Writer, photographer, and raconteur C. Blake Powers is the Laughing Wolf. He is independent in politics and covers topics including journalism, military, weapons, preparedness, space, science, cooking, food and wine, product and book reviews, and even spirituality. Email: wolf1 AT laughingwolf DOT net Laughing Wolf's Amazon Wish List
Bill Paisley, otherwise known as Pinch, is a 22 year (ongoing) active and
reserve naval aviator. He blogs over at www.instapinch.com on a veritable
cornucopia of various and sundry items and will bring a tactical naval
aviator's perspective to Blackfive. Readers be warned: any comments of or
about the F-14 Tomcat will be reverential and spoken in low, hushed tones.
Email: wpaisley AT comcast DOT net
Mr. Wolf has over 26 years in the Army, Army NG, and USAR. He’s Airborne with 5 years as an NCO, before becoming an officer. Mr. Wolf has had 4 company commands. Signal Corp is his basic branch, and Public Affairs is his functional area. He recently served 22 straight months in Kuwait and Iraq, in Intel, PA, and senior staff of MNF-I. Mr. Wolf is now an IT executive. He is currently working on a book on media and the Iraq war. Functional gearhead.
In Iraq, he received the moniker of Mr. Wolf after the Harvey Kietel character in Pulp Fiction, when "challenges" arose, they called on Mr. Wolf...
Email: TheDOTMrDOTWolfAT gmail DOT com
Deebow is a Staff Sergeant and a Military Police Squad Leader in the Army National Guard. In a previous life, he served in the US Navy. He has over 19 years of experience in both the Maritime and Land Warfare; including deployments to Southwest Asia, Thailand, the South Pacific, South America and Egypt. He has served as a Military Police Team Leader and Protective Services Team Leader and he has served on assignments with the US State Department, US Air Force Security Police, US Army Criminal Investigation Division, and the US Drug Enforcement Administration. He recently spent time in Afghanistan working with, training and fighting alongside Afghan Soldiers and is now focused on putting his 4 year Political Science degree to work by writing about foreign policy, military security policy and politics.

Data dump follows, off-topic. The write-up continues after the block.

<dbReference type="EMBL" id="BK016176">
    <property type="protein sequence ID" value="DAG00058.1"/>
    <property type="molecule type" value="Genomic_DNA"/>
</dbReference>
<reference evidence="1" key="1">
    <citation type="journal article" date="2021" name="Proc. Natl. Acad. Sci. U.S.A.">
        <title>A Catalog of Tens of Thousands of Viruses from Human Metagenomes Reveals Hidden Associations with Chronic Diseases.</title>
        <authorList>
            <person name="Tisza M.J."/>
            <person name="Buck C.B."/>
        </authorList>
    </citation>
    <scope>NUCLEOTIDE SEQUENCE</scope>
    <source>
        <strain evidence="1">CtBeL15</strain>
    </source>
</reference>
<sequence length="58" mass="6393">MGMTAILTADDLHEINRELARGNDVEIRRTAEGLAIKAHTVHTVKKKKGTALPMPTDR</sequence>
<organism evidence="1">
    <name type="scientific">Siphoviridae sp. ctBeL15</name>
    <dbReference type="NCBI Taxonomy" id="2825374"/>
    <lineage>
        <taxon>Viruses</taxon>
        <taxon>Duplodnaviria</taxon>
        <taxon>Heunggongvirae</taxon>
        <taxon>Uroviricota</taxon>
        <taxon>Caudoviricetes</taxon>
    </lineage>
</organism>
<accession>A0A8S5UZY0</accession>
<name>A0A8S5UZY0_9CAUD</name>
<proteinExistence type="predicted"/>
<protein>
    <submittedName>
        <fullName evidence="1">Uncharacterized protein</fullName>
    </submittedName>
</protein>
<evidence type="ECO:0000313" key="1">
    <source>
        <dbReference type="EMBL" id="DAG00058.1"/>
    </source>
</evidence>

McQ has 28 years active and reserve service. Retired. Infantry officer. Airborne and Ranger. Consider my 3 years with the 82nd as the most fun I ever had with my clothes on. Interests include military issues and policy and veteran's affairs.
Email: mcq51 -at - bellsouth -dot- net
Tantor is a former USAF navigator/weapon system officer (WSO) in F-4E Phantoms who served in the US, Asia, and Europe. He is now a curmudgeonly computer geek in Washington, DC, picking the taxpayers pocket. His avocations are current events, aviation, history, and conservative politics.
Twenty-three years of Active and Reserve service in the US Army in SF (18B), Infantry and SOF Signal jobs with operational deployments to Bosnia and Africa. Since retiring he's worked as Senior Defense Analyst on SOF and Irregular Warfare projects and currently ensconced in the emerging world of Cyberspace.
Major Pain --
A Marine who began his blog in Iraq and reflects back on what he learned there and in Afghanistan. To the point opinions, ideas and thoughts on military, political and the media from One Marine’s View. Email: onemarinesview AT yahoo DOT com
Uber Pig was an Infantryman from late 1991 until early 1996, serving with Second Ranger Battalion, I Corps, and then 25th Infantry Division. At the time, the Army discriminated against enlisted soldiers who wanted use the "Green to Gold" program to become officers, so he left to attend Stanford University. There, he became expert in detecting, avoiding, and surviving L-shaped ambushes, before dropping out to be as entrepreneurial as he could be. He is now the founder of a software startup serving the insurance and construction industries, and splits time between Lake Tahoe, Boonville, and San Francisco, CA.
Uber Pig writes for Blackfive a) because he's the proud brother of an enlisted Civil Affairs Reservist who currently serves in Iraq, b) because he looks unkindly on people who make it harder for the military in general, and for his brother in particular, to succeed at their missions and come home in victory, and c) because the Blackfive readers and commenters help keep him sane.
COB6 spent 24 years in the active duty Army that included 5 combat tours with service in the 1st Ranger Battalion and 1st Special Forces Group . COB6 was enlisted (E-7) and took the OCS route to a commission. COB6 retired a few years back as a field grade Infantry officer.
Currently COB6 has a son in the 82nd Airborne that just returned from his third tour and has a newly commissioned daughter in the 4th Infantry Division.